The Supreme Court has recognized a "fundamental liberty interest of natural parents in the care, custody, and management of their child." Santosky v. Kramer, 455 U.S. 745, 753 (1982). The Third Circuit has explained that this liberty interest in familial integrity is not absolute, but "limited by the compelling governmental interest in the protection of children—particularly where the children need to be protected from their own parents." Croft v. Westmoreland Cty. Children & Youth Servs., 103 F.3d 1123, 1125 (3d Cir. 1997). The removal of a child from the custody of her parent may be justified, "even where later investigation proves no abuse occurred." Id. at 1126. However, "a state has no interest in protecting children from their parents unless it has some reasonable and articulable evidence giving rise to a reasonable suspicion that a child has been abused or is in imminent danger of abuse." Id. at 1126. Thus, the Third Circuit has emphasized that a court's focus "is whether the information available to the defendants at the Time would have created an objectively reasonable suspicion of abuse justifying the degree of interference with the [parents'] rights as [the child's] parents. Absent such reasonable grounds, governmental intrusions of this type are arbitrary abuses of power." Id. An allegation of mere negligence or even deliberate indifference is insufficient to raise a substantive due process violation; the defendant's actions must "reach a level of gross negligence or arbitrariness that indeed 'shocks the conscience.'" Miller v. City of Philadelphia, 174 F.3d 368, 375-76 (3d Cir. 1999).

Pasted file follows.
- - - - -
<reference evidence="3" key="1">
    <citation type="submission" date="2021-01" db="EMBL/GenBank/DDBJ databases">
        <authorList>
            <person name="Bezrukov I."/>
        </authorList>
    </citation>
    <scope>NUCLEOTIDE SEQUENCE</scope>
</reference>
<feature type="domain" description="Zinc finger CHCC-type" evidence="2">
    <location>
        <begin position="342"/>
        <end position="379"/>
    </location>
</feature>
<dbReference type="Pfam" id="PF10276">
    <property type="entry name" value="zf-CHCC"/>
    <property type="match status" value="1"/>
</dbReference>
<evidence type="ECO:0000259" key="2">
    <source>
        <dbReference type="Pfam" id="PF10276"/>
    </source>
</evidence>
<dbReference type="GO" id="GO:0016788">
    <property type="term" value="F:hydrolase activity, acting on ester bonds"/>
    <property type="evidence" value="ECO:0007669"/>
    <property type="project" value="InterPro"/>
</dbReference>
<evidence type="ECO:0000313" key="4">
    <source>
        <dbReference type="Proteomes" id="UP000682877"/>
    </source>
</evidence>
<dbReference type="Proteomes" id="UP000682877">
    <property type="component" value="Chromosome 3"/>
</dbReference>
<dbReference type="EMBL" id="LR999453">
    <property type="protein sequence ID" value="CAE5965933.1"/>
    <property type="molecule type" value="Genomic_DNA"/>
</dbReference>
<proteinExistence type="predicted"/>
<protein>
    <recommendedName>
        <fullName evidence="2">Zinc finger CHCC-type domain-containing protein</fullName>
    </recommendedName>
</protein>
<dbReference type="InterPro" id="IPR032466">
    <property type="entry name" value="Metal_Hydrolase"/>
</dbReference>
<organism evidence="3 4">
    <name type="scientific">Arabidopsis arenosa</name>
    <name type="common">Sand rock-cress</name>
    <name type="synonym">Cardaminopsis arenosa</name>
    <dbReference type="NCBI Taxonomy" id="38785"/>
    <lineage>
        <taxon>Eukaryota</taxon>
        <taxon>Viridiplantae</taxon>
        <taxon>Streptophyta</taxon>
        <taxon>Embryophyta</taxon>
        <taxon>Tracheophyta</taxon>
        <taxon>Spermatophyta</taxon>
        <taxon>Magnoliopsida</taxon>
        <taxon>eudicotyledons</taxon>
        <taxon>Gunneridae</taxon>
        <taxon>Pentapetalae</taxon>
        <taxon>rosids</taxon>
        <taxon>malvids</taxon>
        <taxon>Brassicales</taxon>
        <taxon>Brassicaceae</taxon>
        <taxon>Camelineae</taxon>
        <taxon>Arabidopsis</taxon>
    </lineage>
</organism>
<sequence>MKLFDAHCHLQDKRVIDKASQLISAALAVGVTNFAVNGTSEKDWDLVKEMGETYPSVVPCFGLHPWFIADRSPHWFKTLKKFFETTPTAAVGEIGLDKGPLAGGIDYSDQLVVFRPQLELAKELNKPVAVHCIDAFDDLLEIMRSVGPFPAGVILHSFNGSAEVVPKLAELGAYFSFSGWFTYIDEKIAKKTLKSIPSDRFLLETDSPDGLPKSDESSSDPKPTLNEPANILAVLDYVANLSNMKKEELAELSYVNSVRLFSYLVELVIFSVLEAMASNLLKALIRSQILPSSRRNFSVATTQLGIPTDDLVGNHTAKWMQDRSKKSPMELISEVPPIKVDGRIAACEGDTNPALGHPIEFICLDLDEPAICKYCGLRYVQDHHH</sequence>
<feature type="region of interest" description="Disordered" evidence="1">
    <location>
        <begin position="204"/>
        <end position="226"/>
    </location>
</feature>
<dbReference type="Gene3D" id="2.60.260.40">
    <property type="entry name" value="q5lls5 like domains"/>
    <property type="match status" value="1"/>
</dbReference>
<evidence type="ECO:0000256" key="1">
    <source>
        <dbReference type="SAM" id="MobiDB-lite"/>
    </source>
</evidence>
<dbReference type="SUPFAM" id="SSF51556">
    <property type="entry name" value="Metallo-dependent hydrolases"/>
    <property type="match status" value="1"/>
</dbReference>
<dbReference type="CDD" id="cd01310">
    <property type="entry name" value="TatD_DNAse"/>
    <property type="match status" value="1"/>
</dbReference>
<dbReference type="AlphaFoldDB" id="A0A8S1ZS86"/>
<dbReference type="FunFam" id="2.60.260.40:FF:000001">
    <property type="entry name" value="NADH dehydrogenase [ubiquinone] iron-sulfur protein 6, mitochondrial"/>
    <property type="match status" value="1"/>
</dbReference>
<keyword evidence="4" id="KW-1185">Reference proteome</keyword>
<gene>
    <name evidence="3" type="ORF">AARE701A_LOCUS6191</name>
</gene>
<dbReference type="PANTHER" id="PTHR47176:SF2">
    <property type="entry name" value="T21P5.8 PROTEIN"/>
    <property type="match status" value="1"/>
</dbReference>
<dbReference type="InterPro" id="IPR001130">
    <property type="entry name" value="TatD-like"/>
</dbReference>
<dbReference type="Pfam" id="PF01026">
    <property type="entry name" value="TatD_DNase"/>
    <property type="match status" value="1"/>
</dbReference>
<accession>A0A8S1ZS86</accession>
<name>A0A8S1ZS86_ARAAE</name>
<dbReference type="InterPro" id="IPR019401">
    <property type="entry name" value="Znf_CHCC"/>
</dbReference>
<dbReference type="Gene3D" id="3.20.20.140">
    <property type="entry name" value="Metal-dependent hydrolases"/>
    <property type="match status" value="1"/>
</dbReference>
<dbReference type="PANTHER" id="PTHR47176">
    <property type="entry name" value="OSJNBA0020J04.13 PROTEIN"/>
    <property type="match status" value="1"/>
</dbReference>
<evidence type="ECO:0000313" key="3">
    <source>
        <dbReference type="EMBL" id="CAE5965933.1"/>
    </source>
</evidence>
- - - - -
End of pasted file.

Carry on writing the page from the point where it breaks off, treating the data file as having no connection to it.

Defendants assert that, by Plaintiff's own admission, "she lost custody over her children due to the suspicion of abuse involving Cecelia [sic]." (Doc. 68 at 22 (citing Doc. 65 ¶ 67).) They add that, based on the suspicions regarding Cecilia, LCCYS had a statutory obligation to intervene to protect Plaintiff's remaining children and that they had a further obligation to do so according to the statutory provision which requires judicial authorization for a county agency worker to take custody of a child. (Doc. 68 at 23 (citing 55 Pa. C.S. § 3490.55, 23 Pa. C.S. § 6315(a)(4)).) Defendants further maintain that
protections are built in to ensure fairness and to preserve the constitutional and other legal rights of both the dependent child and their parents. Toward this end, the Rules require the Court to address each party's right to counsel in all proceedings. Thus, Plaintiff had a full and fair opportunity to represent her interests during the dependency proceedings.(Doc. 68 at 23 (citing Pa. R.J.C.P. 1151(E)).)
Plaintiff does not address these averments in her opposition brief. (See Doc. 69.) Regarding her "fundamental right to familial integrity," Plaintiff maintains that Defendants denied her